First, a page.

Keelee MacPhee: Right. There’s a lot of possibilities. I contemplated with another patient whether or not we were going to just shorten their penis and still leave some of it, but move it into a position where it would be lower and embedded within the labia. Yeah, there’s a lot of possibilities for sure.
Erin Everett: For sure. Well, and just to touch, too, a little bit more on your masculinization procedures, which consists mainly of just top surgery, is that right?
Keelee MacPhee: It is usually, yes. I mean there are other features of body contouring that I don’t do that much of, but it all exists.
Erin Everett: Yeah. But you’re not currently performing metoidioplasty or phalloplasty, is that correct?
Keelee MacPhee: That is correct. I’ve been asked to do it mainly for patients who didn’t have insurance and I’d be able to offer a lower price. But since I have never done it, and since these are surgeries that have lots of known complications, I recommend people go to somebody who’s done as many as possible. You want somebody who’s done a lot of these surgeries, not me being the first time sort of thing. I’ve considered it, but I really, really think people are better off going to somebody who’s done more. Fortunately there’s not a lot of people who’ve done a lot of them and even in the best of hands, there’s going to potentially be problems with a stricture or a fistula. But even so, I think going to somebody who’s done a lot of them would be the best answer for everybody.
Erin Everett: Yeah. I’ve heard with those types of procedures, it’s not a matter of if there will be a complication, it’s a matter of when and what type it will be and how to manage it. Just because of the nature of the surgery.
Keelee MacPhee: Yeah. I think you’re right.
Erin Everett: Yeah. But with the top surgery, how do you normally approach that as far as chest size? What can patients expect? Because I have a lot asking about the periareolar versus the bilateral mastectomy. Do you have a preference or an opinion on those?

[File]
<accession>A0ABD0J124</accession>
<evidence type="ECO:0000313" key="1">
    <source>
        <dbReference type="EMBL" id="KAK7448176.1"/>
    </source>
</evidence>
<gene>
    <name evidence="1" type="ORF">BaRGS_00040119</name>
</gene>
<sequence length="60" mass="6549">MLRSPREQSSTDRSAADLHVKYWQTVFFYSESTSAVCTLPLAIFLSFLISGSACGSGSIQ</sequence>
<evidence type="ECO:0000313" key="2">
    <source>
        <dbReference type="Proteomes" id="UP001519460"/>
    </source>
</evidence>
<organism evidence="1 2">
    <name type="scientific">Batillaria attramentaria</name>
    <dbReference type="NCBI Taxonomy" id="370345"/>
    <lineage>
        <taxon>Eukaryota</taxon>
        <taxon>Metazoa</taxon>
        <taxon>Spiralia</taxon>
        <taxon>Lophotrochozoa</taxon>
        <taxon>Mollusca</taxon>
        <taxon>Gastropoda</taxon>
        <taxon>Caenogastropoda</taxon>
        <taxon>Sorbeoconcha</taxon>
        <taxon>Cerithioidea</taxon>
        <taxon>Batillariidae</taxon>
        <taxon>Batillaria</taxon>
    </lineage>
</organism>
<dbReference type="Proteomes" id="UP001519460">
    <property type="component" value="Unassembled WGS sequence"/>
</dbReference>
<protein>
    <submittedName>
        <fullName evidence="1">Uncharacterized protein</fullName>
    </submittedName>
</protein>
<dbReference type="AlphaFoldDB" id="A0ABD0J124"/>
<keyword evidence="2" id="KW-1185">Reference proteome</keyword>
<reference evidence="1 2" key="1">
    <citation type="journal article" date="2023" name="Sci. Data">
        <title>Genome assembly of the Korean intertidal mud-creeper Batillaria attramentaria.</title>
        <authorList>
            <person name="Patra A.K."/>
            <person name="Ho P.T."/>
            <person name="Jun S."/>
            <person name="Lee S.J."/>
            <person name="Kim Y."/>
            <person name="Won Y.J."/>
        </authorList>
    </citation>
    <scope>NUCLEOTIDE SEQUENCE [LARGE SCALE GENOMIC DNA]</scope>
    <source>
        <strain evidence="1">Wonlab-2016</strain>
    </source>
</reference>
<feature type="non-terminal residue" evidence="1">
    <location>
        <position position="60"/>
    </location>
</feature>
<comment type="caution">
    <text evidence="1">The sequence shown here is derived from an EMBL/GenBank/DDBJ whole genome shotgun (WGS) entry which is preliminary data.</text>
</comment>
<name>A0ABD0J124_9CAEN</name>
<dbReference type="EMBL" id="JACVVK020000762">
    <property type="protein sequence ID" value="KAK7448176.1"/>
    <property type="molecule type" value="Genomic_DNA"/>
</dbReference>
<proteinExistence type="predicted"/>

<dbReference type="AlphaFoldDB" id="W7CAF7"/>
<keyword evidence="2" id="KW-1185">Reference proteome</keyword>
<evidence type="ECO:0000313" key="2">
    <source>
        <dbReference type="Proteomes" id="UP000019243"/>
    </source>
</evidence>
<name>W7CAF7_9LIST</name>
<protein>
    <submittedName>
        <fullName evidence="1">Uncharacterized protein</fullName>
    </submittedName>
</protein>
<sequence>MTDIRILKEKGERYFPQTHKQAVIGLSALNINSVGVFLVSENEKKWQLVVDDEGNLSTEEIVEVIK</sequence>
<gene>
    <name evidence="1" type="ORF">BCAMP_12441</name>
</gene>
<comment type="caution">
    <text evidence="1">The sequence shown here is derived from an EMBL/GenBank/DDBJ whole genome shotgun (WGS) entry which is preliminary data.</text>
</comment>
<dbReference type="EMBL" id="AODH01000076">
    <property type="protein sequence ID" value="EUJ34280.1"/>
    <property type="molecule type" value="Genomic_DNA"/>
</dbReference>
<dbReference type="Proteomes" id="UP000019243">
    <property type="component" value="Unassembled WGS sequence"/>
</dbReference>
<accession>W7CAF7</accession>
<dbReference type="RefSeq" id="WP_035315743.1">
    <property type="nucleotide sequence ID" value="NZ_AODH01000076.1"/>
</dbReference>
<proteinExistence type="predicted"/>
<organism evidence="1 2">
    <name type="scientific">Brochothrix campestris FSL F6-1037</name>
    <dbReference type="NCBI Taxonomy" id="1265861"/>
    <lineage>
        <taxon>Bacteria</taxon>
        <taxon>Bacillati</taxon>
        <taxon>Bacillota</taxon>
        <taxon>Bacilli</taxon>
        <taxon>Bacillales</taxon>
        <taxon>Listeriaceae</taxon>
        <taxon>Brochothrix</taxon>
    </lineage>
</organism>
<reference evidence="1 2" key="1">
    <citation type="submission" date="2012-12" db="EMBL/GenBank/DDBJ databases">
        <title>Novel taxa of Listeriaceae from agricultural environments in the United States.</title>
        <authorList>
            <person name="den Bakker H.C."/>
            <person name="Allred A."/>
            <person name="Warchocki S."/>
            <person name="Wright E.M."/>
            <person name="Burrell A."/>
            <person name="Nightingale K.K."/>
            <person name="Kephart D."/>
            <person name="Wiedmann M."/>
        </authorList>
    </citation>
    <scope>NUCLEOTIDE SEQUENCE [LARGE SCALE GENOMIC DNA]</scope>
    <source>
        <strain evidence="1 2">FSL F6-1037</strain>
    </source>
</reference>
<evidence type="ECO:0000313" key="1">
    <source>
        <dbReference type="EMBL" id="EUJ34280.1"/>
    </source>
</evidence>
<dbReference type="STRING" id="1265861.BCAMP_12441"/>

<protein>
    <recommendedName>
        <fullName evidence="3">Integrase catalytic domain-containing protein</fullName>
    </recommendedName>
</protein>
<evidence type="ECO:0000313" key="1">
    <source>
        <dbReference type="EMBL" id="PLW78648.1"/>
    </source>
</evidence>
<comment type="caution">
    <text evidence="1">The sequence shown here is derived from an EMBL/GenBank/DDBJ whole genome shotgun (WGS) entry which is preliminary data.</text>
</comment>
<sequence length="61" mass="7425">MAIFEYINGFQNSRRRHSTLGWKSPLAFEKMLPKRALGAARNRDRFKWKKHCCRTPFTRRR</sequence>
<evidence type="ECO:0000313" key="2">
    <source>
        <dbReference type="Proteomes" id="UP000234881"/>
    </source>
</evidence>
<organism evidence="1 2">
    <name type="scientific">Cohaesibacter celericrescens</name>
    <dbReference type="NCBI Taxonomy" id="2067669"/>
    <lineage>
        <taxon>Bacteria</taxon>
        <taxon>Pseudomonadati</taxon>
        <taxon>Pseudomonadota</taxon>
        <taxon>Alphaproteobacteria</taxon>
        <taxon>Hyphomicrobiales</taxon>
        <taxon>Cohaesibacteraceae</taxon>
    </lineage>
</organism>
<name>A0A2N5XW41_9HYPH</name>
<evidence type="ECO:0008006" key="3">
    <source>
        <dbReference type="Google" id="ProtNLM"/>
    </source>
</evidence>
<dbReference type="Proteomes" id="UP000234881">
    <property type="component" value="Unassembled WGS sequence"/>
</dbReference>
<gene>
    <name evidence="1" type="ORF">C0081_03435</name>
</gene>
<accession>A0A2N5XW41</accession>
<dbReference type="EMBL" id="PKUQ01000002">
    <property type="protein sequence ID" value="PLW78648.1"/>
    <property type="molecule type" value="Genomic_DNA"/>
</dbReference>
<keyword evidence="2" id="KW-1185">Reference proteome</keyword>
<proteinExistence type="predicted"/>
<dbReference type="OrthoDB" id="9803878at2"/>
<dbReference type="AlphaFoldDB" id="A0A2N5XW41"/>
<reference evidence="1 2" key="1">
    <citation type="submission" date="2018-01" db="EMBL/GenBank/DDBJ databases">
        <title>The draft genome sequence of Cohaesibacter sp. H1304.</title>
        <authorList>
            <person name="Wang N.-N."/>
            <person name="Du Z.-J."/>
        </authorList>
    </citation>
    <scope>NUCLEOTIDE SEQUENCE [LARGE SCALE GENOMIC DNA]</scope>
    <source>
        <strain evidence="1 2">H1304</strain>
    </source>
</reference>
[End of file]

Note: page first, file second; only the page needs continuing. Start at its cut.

Keelee MacPhee: Oh, I have an opinion, but it’s patient-guided again. I’m always starting off asking patients, “Okay, what is your goal? What do you want your chest to look like? Do you want to preserve nipple sensation? Is it the contour? Is it hiding the scars?” We talk at length about what they want their chest to look like. In my hands I think that I can achieve the best-looking masculine contour and best looking scars with a bilateral mastectomy and then nipple grafts. People refer to that as the double incision.
Keelee MacPhee: I have done lots of the periareolar incisions even on somebody who’s super small-breasted and I’m always dissatisfied with the final scarring results. It can be touched up, but I tend to feel like, we’re going to potentially have to do another stage of some scar revision to make it look as good as possible with… the areolar scar often tends to widen because it’s under tension and it often can have rippling in it that doesn’t smooth out as nicely as the scars that we get when we’re putting them in the shadowed bottom of the pec major muscle.
Erin Everett: Right. Yeah, I noticed that on your website. I was looking through a lot of the pictures of your post-op and I was really impressed because I do feel like sometimes after the bilateral mastectomy, the scars are very abrasive, they’re very obvious. I’ve found, I mean, I’m not a surgeon, again, but I don’t know what differs from your technique to other surgeons, but that your scars were much well-hidden and far less obvious. I thought that was really cool.
Keelee MacPhee: Well, thanks. I appreciate that. I think that even though a lot of people focus on the scars, I can promise you that they’re going to fade and be hard to see over time. I know the scars are very important and we do a lot of meticulous sewing to get them to look good. I’m actually more concerned in many ways about the position of where they are and the contour of the chest more than anything. Then I can’t forget to mention this is that I take out all the breast tissue so that patients don’t have to be concerned about mammograms down the road and potential breast cancer. That does influence if patients have family histories of breast cancer when they talk with me. I don’t want somebody to be left with breast tissue if they have a strong family history of breast cancer and then are going to be faced with as a trans man down the road trying to get mammograms. That’s a challenge.